What we know about breakthrough Covid in Washington state – and what we don’t
Breakthrough cases are not common in Washington state, health experts tell us. Below are questions we've been asking them — some answers won't come until fall.
How common are breakthrough cases in Washington state?
Not common at all.
From January 17 to July 24, only 0.1% of fully vaccinated Washingtonians tested positive for Covid.
And only 52 of the about 4 million Washingtonians who have been fully vaccinated have died of Covid; 37 of them had pre-existing conditions. And for 15 of them, it's unknown whether they had pre-existing conditions or not. Their median age was 83 years old.
Being vaccinated is the surest way to avoid the disease.
Are all breakthrough cases being counted?
There are likely some asymptomatic infections among fully vaccinated folks that the state doesn’t know about, but some health experts say we shouldn’t call those “breakthrough cases.”
That’s because, after getting the vaccine, you can still come into contact with the virus, inhale it, and get a positive test – but not get sick. And in that case, the vaccine is doing its job. It has primed your immune system to kill off the virus before it causes Covid.
So those experts say we shouldn’t call it a breakthrough “case” until there are actual symptoms, because that’s when the virus has actually broken through the vaccine.
But can those people who have coronavirus in their nostrils pass it along?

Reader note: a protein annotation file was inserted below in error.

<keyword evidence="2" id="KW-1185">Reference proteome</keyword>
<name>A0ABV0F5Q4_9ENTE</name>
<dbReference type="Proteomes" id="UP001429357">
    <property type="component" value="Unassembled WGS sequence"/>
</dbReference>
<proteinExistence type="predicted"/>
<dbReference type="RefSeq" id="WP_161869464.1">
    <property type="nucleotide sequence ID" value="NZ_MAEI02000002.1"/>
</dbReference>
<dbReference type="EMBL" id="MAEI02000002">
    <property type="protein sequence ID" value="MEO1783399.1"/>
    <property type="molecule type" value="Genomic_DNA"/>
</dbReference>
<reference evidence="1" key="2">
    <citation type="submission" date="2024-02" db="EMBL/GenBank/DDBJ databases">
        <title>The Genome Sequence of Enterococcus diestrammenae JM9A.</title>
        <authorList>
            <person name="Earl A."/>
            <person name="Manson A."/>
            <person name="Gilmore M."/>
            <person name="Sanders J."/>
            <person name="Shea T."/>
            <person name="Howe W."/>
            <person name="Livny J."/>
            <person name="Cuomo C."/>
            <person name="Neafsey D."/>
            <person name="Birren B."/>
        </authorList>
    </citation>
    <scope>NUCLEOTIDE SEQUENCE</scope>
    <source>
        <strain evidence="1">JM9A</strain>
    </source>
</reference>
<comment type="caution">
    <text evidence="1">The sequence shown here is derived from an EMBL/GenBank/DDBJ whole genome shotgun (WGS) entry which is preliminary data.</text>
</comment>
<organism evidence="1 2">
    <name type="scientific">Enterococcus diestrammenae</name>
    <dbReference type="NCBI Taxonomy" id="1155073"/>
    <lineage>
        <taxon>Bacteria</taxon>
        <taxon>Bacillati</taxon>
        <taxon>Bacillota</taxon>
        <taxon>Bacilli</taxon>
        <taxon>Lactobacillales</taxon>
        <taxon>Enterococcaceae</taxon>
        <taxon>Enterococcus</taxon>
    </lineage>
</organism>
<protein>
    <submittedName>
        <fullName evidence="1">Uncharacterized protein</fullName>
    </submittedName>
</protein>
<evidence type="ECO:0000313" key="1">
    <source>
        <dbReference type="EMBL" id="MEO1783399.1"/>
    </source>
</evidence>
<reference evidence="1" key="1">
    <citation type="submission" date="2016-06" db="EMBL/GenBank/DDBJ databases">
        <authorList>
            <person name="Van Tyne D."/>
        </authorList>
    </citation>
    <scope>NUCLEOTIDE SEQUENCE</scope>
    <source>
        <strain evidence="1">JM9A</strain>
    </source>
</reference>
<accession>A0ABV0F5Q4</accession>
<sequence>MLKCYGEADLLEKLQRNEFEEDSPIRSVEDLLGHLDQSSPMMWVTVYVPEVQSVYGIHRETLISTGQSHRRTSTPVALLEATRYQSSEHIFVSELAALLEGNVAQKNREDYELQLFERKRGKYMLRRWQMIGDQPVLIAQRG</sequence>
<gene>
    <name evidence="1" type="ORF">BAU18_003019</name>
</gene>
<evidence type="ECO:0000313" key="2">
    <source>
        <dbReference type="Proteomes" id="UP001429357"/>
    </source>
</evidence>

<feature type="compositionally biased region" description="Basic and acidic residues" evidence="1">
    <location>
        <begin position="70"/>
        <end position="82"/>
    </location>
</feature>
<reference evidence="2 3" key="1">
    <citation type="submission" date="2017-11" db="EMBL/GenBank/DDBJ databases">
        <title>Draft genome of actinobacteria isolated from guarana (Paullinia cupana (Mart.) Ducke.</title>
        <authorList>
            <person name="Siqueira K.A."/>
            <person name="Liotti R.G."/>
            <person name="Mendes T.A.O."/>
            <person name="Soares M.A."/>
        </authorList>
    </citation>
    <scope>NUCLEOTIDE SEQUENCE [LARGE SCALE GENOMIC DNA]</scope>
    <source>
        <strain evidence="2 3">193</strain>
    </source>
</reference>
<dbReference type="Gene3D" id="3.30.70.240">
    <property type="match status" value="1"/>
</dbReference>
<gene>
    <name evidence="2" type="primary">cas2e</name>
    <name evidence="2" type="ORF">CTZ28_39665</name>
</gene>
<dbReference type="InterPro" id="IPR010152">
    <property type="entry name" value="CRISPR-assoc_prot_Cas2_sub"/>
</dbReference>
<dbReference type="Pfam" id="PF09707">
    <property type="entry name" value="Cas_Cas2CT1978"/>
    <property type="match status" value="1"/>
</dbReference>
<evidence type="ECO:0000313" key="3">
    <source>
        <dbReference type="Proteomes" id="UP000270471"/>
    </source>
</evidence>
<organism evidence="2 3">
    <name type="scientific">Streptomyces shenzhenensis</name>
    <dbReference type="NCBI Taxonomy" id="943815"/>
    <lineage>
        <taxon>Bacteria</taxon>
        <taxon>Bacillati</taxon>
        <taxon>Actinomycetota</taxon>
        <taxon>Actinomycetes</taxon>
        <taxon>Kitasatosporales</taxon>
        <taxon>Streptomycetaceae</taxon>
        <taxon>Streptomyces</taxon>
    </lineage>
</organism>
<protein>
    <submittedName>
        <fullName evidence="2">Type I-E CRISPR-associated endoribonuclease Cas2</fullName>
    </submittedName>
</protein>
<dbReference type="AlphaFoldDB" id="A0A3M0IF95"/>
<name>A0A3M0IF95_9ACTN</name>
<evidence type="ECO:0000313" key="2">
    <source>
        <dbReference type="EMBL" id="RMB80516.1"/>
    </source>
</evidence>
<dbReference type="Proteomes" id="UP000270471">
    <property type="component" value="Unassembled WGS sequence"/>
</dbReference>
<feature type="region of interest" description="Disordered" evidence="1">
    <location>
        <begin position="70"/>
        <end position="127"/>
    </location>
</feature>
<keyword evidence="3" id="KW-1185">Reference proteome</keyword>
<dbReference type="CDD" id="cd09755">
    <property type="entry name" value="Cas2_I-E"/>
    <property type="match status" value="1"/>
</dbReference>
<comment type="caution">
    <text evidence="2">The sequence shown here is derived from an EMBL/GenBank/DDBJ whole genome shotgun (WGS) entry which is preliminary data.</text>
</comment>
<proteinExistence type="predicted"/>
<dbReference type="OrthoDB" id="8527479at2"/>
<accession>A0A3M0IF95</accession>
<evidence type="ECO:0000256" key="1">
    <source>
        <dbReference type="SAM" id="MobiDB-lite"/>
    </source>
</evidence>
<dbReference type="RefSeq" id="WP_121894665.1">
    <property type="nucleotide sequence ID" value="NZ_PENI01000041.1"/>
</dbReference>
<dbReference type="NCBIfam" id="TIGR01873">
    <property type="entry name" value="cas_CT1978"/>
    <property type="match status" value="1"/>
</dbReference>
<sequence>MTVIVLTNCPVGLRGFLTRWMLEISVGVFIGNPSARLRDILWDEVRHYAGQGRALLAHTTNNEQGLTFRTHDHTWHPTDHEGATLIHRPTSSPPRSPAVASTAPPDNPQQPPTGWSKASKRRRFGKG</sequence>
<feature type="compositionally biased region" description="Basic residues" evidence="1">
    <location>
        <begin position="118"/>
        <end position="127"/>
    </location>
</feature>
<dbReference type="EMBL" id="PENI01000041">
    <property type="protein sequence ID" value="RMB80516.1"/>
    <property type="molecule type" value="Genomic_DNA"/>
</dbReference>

That’s a question researchers are working on right now: how often fully vaccinated people unknowingly transmit the virus to unvaccinated people — like their kids, for example. We don’t know yet.
But we do know that the virus slows down a lot in communities where most people are vaccinated, so it seems that the vaccine makes transmission less likely.
And we know that even when vaccinated people get an infection, they generally have less virus in their bodies — so they’re less likely to transmit it.
Some researchers are concerned that this is less true of the delta variant: that perhaps vaccinated people can have a high “viral load” in their nasal passages (even if the virus never makes it to their lungs and makes them sick) and thus can easily transmit this variant to others.
Most of the studies looking into this wrap up this fall, but each new variant will bring new uncertainty to the question.
What about long-haul symptoms if you’re a breakthrough Covid case?
There’s reason to believe that it’s unlikely to get long-haul Covid if you’ve been vaccinated.
One explanation for long Covid is that it’s a dysregulated immune response, and vaccinated people’s immune systems should, by and large, be able to respond fairly effectively to the coronavirus.
But a small study of fully vaccinated health care workers in Israel did find some Covid long-haulers, particularly people suffering from lingering fatigue after a fairly mild infection.
So that’s worrisome, because it looks like it’s possible — we just don’t know how probable — for fully vaccinated folks to get long Covid.
Are public health officials doing anything to try to tamp down breakthrough Covid?
The main thing they’re doing is focusing on getting people vaccinated. We know that vaccinated people are well protected from hospitalization and death, and they’re probably much less likely to even transmit the virus.
So the more people are vaccinated, the less the virus will be in circulation in the population, and the more protected everyone will be.